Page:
RUTGERS (US) — The tradition of herbal healing known as Hoodoo is about more than using hex-breaking oils and candles to ward off bad vibes, according to a new book by scholar Katrina Hazzard-Donald.
“Scholars who write about African traditions in the United States have become concerned over the work that has been done by those who are outsiders to cultural traditions,” says Hazzard-Donald, an associate professor of sociology, anthropology, and criminal justice at Rutgers-Camden. “For example, some of the material on African culture and tradition presents premises that are inaccurate. This has happened a lot with Hoodoo.”
Hoodoo is a form of traditional African-American folk magic that developed from a combination of beliefs of a number of separate African cultures after they came to the United States during the slave trade, Hazzard-Donald explains in her book, Mojo Workin’: The Old African-American Hoodoo System (University of Illinois Press, 2012).
It is not to be confused with Voodoo or Vodoun, a West African religion, although Hoodoo began as a religion and lost its religious status after the 1880s. It first emerged in the southeastern United States when people from West African tribes of the Congo, Sierra Leone, and present-day Ghana came to America.
“The cultural profile of those three regions is very different and the religions are different,” Hazzard-Donald says. “But after 1807, the African slaves are united under a common material culture and Hoodoo begins to emerge out of these three distinct African religious traditions.”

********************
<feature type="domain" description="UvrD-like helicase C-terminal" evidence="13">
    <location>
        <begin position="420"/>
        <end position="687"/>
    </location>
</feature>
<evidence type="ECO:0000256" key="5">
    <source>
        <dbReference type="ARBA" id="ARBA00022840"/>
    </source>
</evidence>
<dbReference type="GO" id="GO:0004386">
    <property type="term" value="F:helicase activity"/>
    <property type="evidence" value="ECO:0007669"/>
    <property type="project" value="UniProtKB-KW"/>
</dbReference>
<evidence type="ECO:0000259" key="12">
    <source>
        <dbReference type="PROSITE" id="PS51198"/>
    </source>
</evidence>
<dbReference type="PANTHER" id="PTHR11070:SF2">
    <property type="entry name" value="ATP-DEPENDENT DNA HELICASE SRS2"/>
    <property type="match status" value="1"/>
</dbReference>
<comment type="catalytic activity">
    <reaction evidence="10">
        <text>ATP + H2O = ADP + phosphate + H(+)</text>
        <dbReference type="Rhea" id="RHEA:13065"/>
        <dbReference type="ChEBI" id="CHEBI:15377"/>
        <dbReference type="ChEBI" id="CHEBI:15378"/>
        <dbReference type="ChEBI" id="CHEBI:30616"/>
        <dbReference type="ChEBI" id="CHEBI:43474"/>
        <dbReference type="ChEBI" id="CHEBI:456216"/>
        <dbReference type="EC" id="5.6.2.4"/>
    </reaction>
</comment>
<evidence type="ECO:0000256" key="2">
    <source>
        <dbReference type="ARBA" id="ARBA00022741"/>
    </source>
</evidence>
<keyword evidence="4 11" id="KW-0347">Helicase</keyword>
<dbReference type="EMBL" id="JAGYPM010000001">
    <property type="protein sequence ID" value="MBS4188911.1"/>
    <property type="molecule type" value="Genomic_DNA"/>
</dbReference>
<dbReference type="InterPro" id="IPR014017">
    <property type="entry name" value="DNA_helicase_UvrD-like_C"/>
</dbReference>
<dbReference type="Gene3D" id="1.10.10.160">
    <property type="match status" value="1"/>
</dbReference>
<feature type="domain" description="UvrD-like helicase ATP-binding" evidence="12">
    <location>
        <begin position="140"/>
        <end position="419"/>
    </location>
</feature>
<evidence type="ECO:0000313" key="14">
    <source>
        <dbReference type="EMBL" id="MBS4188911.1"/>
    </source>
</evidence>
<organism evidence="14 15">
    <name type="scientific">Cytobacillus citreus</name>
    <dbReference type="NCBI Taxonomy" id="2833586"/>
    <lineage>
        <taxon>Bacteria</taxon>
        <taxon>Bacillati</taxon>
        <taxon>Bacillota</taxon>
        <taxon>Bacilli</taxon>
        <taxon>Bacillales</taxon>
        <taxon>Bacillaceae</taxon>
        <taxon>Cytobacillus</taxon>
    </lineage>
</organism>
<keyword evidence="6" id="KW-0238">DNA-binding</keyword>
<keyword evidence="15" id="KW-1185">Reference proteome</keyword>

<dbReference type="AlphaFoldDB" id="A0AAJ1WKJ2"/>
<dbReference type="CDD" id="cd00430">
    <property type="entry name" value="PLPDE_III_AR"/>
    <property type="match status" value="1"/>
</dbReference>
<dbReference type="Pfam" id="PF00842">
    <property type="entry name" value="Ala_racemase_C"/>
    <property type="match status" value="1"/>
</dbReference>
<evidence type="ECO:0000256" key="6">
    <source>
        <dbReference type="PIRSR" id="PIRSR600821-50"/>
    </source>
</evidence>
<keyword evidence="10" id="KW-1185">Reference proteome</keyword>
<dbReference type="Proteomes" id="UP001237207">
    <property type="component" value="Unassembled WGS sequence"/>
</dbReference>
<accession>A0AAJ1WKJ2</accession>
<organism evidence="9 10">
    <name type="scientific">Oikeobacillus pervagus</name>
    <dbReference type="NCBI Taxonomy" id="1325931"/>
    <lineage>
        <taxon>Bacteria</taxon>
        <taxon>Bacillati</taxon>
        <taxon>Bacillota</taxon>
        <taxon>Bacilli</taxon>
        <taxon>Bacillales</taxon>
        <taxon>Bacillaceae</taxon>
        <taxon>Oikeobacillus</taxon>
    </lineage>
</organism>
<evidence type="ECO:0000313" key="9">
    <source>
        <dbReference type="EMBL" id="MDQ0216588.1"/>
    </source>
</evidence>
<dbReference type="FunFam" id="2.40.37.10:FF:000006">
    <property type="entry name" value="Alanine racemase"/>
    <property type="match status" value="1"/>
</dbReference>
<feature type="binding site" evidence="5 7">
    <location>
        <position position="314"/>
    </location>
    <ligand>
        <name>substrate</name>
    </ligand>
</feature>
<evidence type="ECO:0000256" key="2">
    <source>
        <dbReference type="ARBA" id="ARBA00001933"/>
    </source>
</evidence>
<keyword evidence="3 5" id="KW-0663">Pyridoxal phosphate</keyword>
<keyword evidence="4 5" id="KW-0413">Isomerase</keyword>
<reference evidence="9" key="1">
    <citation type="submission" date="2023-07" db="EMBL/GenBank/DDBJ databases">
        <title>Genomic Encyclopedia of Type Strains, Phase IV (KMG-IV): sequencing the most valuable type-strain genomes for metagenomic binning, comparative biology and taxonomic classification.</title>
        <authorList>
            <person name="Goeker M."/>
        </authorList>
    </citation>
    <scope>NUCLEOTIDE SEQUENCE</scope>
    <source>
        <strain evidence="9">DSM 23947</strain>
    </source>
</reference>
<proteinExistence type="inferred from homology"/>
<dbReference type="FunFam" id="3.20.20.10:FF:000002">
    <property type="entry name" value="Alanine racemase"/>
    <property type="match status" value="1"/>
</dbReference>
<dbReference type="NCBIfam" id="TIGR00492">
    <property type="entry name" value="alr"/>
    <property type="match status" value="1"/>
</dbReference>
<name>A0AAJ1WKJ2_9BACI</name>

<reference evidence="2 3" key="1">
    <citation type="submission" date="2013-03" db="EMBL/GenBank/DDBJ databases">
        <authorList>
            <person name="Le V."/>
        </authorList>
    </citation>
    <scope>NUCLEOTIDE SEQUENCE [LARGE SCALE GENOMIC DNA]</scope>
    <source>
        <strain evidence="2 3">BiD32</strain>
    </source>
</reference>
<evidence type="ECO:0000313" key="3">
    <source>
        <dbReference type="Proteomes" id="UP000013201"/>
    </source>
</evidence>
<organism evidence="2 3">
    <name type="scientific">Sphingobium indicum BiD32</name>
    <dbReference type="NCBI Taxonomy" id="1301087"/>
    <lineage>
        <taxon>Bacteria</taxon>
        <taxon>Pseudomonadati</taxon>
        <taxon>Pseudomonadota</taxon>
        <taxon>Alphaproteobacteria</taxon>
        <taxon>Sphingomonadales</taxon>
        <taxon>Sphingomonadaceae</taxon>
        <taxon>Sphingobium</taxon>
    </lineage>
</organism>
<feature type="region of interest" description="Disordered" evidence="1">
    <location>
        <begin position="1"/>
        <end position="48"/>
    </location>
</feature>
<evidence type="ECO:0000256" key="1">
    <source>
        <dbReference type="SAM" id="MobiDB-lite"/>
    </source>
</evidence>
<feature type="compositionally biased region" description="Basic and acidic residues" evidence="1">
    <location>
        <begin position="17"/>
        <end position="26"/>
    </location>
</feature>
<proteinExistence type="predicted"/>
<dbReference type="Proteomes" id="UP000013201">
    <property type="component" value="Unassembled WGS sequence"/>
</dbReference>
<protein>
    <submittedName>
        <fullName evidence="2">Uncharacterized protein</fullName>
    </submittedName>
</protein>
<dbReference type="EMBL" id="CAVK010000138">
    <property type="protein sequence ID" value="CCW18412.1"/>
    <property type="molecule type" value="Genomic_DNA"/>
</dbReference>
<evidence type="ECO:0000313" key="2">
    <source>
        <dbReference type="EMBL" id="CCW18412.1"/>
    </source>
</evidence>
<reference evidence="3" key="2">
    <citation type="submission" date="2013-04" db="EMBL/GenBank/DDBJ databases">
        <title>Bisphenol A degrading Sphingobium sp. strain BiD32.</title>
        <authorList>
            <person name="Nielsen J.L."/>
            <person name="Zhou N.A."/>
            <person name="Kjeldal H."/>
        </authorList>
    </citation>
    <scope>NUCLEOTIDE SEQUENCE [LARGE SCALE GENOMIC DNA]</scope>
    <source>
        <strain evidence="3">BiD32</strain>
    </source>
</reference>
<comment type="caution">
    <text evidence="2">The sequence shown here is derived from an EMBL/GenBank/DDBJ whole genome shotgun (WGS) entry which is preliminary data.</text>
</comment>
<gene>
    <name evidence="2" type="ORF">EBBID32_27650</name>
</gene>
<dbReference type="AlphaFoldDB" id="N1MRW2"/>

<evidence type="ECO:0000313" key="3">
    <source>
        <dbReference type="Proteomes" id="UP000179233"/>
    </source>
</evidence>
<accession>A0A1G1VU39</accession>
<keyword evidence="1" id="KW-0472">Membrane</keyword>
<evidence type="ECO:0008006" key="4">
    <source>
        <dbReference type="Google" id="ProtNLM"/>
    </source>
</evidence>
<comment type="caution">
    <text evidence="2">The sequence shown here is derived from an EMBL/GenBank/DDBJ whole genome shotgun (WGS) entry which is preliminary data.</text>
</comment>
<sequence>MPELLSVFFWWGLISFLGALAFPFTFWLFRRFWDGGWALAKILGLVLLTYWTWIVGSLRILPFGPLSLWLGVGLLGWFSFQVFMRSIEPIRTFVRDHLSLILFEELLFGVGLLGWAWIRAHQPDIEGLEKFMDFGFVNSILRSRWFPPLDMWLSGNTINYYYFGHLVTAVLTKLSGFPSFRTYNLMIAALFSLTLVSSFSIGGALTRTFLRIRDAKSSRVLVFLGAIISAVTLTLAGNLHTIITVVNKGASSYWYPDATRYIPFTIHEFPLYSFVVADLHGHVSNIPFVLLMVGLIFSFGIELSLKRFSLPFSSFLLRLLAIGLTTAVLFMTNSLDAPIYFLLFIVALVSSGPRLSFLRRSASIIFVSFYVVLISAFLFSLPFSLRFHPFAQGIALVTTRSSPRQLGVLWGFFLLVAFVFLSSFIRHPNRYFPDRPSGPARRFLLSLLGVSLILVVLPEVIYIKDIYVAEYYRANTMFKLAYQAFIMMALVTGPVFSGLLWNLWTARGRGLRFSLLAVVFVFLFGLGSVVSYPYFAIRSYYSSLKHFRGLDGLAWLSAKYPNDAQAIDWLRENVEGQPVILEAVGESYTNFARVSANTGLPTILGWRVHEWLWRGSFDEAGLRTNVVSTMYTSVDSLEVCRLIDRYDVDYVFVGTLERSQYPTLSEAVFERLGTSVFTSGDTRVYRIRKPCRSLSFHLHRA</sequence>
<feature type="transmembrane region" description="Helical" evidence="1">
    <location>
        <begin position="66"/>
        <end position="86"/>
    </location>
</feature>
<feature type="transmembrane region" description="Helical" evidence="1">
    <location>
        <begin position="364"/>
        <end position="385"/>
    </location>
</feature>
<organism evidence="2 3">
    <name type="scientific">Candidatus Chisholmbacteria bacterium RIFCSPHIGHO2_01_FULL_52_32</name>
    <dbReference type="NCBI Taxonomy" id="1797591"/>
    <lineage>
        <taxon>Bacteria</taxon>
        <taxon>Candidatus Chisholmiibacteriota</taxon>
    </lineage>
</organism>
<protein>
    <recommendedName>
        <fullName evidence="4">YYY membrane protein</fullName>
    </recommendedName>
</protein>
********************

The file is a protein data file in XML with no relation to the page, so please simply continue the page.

Hoodoo beliefs are purely naturalistic and practices used naturally obtained supplies like herbs, minerals, and even animals. For example, “chewing the root” was done to release the sap of a plant to conjure spiritual power. But Hoodoo practices began to be commercially marketed, modified, and fabricated.
“A tremendous amount of exploitation has taken place among merchants and Hoodoo emerges as a commercial enterprise right around World War I among people who were not believers or practitioners even though they were willing to sell it,” Hazzard-Donald explains. “What many people start to see is something that I call commercialized or tourist Hoodoo. It has been presented as the ‘real authentic’ Hoodoo.”
Commercial marketers gleaned information from partial conversations with people uneducated on Hoodoo practices and other faulty assumptions, Hazzard-Donald says. For example, one might see “hot foot” powder, which is derived from a misunderstanding of the traditional “spell” known as “the walkin’ foot,” which was designed to make victims walk in unusual ways, or make their legs tremble.
It’s the kind of novelty item found in many shops in New Orleans and across the country. “Commercial marketers have capitalized on Hoodoo practices to make money,” Hazzard-Donald says.
“I wanted to go back and provide an account of how we turned a traditional African religion into a novelty; to something sold in curial shops. I wanted to point out the shortcomings in these interpretations and show readers what really happened.”